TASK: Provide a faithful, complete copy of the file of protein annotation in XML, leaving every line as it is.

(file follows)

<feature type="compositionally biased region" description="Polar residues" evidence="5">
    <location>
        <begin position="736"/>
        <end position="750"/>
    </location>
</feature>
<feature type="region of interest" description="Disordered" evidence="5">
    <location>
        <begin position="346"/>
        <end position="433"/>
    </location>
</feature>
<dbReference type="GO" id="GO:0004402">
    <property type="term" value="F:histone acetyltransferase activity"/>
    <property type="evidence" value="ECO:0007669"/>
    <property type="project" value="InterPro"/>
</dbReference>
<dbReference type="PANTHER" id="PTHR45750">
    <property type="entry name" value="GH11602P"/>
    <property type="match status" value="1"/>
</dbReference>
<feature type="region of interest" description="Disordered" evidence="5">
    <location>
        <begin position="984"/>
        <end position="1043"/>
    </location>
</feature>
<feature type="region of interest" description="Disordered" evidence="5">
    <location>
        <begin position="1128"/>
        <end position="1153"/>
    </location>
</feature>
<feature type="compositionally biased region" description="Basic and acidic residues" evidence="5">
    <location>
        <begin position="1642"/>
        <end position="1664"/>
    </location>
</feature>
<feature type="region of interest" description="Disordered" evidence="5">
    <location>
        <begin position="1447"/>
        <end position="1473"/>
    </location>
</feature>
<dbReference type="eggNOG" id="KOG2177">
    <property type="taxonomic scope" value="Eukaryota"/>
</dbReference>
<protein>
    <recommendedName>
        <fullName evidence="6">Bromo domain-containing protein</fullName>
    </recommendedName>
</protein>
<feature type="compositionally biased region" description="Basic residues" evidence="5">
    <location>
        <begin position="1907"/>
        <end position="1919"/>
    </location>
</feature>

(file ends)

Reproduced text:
<feature type="compositionally biased region" description="Polar residues" evidence="5">
    <location>
        <begin position="736"/>
        <end position="750"/>
    </location>
</feature>
<feature type="region of interest" description="Disordered" evidence="5">
    <location>
        <begin position="346"/>
        <end position="433"/>
    </location>
</feature>
<dbReference type="GO" id="GO:0004402">
    <property type="term" value="F:histone acetyltransferase activity"/>
    <property type="evidence" value="ECO:0007669"/>
    <property type="project" value="InterPro"/>
</dbReference>
<dbReference type="PANTHER" id="PTHR45750">
    <property type="entry name" value="GH11602P"/>
    <property type="match status" value="1"/>
</dbReference>
<feature type="region of interest" description="Disordered" evidence="5">
    <location>
        <begin position="984"/>
        <end position="1043"/>
    </location>
</feature>
<feature type="region of interest" description="Disordered" evidence="5">
    <location>
        <begin position="1128"/>
        <end position="1153"/>
    </location>
</feature>
<feature type="compositionally biased region" description="Basic and acidic residues" evidence="5">
    <location>
        <begin position="1642"/>
        <end position="1664"/>
    </location>
</feature>
<feature type="region of interest" description="Disordered" evidence="5">
    <location>
        <begin position="1447"/>
        <end position="1473"/>
    </location>
</feature>
<dbReference type="eggNOG" id="KOG2177">
    <property type="taxonomic scope" value="Eukaryota"/>
</dbReference>
<protein>
    <recommendedName>
        <fullName evidence="6">Bromo domain-containing protein</fullName>
    </recommendedName>
</protein>
<feature type="compositionally biased region" description="Basic residues" evidence="5">
    <location>
        <begin position="1907"/>
        <end position="1919"/>
    </location>
</feature>